HISTORY OF CBMT
The evolution of MRTA into OsteoDx’s Cortical Bone Mechanics Technology™
Mechanical Response Tissue Analysis
CBMT is comprised of certain improvements to a prior technology called Mechanical Response Tissue Analysis (MRTA). Included in MRTA is the application of static and oscillating forces to the forearm, the measurement of the associated force and acceleration data, and the fitting of frequency response functions derived from that data to a mathematical model of the mechanical skin-bone system of the forearm.
MRTA was invented by Charles Steele, a professor in the Mechanical Engineering Department at Stanford University, in response to an expressed need of NASA for a means to assess the skeletal health of astronauts after space flight. Stanford received a patent on the technology in 1991 and licensed it to a small business, Gaitscan, Inc. for commercialization.
During the 1990s, Gaitscan built several MRTA systems with funding from NASA, and these were extensively utilized in animal and clinical research. (See the list of MRTA publications on the Resources page.) Meanwhile, Dual-energy X-ray Absorptiometry (DXA) was endorsed by the World Health Organization and that technology captured the market for diagnosing osteoporosis. As a result, Gaitscan was unable to raise the capital needed to continue developing the technology. Gaitscan shut its doors and Stanford abandoned its patent in 1999.
NASA took possession of the MRTA systems that Gaitscan had built and distributed them to investigators at several universities who continued to use them in their research. Without technical support, these systems could not be repaired or improved, however, and they all eventually fell into disuse.
Along the way, MRTA systems also acquired a bad reputation for measurement irreproducibility. Repeated measurements of the same person made within minutes of one another sometimes varied by as much as 65%. This reputation reduced the willingness of research sponsors to fund further use of the technology.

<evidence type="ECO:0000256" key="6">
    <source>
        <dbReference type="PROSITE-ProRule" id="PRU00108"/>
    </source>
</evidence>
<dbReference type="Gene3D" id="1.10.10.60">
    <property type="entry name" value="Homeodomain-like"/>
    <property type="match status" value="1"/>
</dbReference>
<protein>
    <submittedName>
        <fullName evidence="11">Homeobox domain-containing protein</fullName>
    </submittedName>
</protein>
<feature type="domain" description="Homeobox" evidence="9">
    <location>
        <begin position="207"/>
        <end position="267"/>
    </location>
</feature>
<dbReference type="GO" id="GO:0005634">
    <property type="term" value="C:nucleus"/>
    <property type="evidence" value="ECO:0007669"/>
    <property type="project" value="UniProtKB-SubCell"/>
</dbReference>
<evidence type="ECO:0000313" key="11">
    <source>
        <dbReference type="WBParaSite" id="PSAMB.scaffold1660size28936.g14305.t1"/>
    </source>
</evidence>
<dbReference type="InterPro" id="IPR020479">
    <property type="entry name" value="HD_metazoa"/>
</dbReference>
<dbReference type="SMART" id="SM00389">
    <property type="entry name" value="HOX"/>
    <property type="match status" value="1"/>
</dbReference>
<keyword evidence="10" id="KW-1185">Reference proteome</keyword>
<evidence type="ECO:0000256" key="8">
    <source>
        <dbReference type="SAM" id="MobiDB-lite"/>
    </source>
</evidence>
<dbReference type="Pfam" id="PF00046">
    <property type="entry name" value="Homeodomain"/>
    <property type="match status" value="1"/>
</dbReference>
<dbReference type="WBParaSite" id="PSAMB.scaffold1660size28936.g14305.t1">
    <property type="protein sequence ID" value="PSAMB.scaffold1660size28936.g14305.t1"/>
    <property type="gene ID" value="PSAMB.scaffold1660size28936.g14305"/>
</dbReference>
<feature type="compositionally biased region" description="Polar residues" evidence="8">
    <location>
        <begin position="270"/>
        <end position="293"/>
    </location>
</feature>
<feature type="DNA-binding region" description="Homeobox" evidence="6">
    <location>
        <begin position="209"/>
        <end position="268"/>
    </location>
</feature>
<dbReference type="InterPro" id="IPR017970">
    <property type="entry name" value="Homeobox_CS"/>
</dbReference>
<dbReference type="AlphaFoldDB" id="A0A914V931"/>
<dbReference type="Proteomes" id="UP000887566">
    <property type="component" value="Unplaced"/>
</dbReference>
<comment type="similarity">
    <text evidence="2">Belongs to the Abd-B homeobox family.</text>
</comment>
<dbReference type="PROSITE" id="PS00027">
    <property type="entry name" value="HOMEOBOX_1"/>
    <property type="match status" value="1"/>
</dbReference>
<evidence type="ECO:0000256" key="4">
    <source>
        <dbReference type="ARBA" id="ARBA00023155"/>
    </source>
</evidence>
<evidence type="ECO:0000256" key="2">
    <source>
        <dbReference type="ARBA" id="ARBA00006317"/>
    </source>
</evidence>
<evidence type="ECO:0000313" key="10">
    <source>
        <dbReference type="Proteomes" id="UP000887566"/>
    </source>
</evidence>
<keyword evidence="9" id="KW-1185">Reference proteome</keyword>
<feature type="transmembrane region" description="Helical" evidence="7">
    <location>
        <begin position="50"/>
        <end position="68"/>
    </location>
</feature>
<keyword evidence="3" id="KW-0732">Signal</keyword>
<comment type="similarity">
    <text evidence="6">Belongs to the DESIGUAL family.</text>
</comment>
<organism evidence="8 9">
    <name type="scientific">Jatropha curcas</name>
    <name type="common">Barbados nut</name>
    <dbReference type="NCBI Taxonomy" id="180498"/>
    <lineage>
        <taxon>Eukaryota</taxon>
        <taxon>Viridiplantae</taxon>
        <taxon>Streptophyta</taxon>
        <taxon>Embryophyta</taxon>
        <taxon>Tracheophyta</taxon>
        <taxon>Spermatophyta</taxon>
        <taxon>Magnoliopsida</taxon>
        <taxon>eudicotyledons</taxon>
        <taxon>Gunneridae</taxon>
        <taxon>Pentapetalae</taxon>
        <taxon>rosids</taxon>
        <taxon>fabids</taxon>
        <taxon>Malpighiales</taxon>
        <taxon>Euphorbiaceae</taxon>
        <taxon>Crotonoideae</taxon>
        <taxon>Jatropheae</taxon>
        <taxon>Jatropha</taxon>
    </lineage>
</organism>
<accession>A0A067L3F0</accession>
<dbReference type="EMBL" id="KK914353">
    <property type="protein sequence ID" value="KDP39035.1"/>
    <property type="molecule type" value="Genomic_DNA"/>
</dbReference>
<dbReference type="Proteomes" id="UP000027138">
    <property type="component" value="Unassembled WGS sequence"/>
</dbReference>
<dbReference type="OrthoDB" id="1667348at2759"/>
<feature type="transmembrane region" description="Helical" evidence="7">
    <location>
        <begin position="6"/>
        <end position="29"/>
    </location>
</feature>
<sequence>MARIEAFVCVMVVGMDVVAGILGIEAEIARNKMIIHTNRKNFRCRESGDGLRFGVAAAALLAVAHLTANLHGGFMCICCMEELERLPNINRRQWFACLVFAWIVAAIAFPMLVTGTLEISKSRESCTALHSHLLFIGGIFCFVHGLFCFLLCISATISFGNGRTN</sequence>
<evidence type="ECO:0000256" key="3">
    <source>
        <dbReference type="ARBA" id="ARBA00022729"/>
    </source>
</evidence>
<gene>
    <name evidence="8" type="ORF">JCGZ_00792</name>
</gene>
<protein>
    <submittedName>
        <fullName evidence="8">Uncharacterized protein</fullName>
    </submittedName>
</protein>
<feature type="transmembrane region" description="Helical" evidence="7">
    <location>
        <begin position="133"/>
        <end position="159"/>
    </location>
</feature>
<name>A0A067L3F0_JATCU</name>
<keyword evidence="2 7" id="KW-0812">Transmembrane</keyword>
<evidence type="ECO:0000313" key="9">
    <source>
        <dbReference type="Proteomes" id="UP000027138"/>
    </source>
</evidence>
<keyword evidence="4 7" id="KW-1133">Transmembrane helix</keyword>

The reputation of the technology was worsened, we believe, by a strategic error in its development. Before he had mastered the application of MRTA technology to the nearly ideal biomechanics of the ulna bone in the forearm, Charles Steele succumbed to pressure from clinical investigators to try to apply the technology to the much more biomechanically complex tibia bone in the foreleg. This led to several years of unsuccessful effort while opportunities to master the application of MRTA to the ulna languished.
Development of Cortical Bone Mechanics Technology
In 2009, Professor Anne Loucks of the Biological Sciences Department at Ohio University read some papers about studies in which MRTA technology had measured effects of exercise training on ulna and tibia stiffness (Miller07, Miller09), and effects of KOH immersion on emu tibia stiffness (Wynnyckyj09). After discovering that the technology was not commercially available, and that it had acquired a bad reputation for measurement reproducibility, she resolved to find out why it didn’t work. She assembled a team of electrical and mechanical engineers to develop a better MRTA system, and recruited a steady supply of undergraduate biology students as technicians.
Thus ensued several years in which Anne’s team discovered and corrected several sources of error in MRTA data collection and analysis. One source of error in MRTA derived from the high sensitivity of measurement results to probe positioning on the forearm. This source of error is compounded by the inability of a MRTA or CBMT operator to recognize by sight or touch exactly where to put the probe. The correct location is obscured by the soft tissue covering the ulna bone, by the large differences between the shapes of ulna bones from person to person, and by large inter-personal differences in the chaotic pattern of destruction of cortical bone in the ulna caused by bone resorption ― which begins in early adulthood.
Another source of error derived from the non-unique results of MRTA data analysis. Alternative representations (such as the obverse and inverse) of the same accelerance frequency response function (FRF) data set led to different results. Results also varied with the frequency range over which a particular FRF was fitted to the mathematical model of the mechanical skin-bone system of the forearm, and MRTA offered no non-arbitrary reason to prefer one frequency range over another. Improvements correcting these and other sources of error became the subjects of US and international patent applications filed by Ohio University, and it is these improvements that comprise the novelty in CBMT.